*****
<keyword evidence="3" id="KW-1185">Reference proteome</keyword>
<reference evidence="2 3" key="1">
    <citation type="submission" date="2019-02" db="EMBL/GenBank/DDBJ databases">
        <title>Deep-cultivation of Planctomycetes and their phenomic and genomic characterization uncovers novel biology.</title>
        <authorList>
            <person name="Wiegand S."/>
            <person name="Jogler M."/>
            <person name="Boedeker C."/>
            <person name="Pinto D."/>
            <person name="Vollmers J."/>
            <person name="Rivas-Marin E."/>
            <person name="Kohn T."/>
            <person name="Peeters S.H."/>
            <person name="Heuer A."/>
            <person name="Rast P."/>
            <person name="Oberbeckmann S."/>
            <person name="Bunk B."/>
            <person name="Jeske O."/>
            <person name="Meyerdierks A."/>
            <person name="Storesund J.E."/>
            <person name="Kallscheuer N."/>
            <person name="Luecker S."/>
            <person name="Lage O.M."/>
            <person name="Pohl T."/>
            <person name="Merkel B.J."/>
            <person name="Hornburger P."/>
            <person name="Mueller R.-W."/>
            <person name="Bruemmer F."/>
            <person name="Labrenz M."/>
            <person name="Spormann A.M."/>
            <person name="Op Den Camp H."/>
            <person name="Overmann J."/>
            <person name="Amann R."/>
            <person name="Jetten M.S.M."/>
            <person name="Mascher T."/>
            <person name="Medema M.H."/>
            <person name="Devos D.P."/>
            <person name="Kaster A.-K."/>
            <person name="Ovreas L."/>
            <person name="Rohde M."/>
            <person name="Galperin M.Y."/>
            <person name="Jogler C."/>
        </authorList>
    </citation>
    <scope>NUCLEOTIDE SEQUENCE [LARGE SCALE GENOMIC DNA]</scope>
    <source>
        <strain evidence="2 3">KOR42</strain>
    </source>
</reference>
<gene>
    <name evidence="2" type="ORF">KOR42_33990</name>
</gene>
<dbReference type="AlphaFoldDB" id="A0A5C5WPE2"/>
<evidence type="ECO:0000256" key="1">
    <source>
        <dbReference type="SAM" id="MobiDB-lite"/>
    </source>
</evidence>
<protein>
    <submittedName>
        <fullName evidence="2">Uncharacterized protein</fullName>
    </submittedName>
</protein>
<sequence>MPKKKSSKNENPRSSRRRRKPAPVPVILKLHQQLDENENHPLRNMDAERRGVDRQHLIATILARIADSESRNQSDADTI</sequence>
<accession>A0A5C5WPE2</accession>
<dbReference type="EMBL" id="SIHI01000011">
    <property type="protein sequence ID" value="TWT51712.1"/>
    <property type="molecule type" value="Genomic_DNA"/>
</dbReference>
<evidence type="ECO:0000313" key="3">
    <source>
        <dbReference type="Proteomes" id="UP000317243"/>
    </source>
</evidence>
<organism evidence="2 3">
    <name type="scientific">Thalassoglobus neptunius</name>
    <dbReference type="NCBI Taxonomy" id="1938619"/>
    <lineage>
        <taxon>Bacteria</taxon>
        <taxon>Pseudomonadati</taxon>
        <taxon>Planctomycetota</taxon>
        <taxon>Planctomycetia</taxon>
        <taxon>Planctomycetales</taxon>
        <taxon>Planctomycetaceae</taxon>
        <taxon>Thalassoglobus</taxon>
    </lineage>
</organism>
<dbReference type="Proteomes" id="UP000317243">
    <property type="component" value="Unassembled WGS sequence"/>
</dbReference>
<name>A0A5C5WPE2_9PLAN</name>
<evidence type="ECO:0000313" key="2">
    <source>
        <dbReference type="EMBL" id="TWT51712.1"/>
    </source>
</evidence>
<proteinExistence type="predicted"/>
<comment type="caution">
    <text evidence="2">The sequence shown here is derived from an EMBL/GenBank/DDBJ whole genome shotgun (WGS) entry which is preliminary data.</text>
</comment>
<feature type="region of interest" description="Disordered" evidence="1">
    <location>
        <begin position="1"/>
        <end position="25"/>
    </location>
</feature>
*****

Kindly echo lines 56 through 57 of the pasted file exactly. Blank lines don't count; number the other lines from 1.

        <dbReference type="SAM" id="MobiDB-lite"/>
    </source>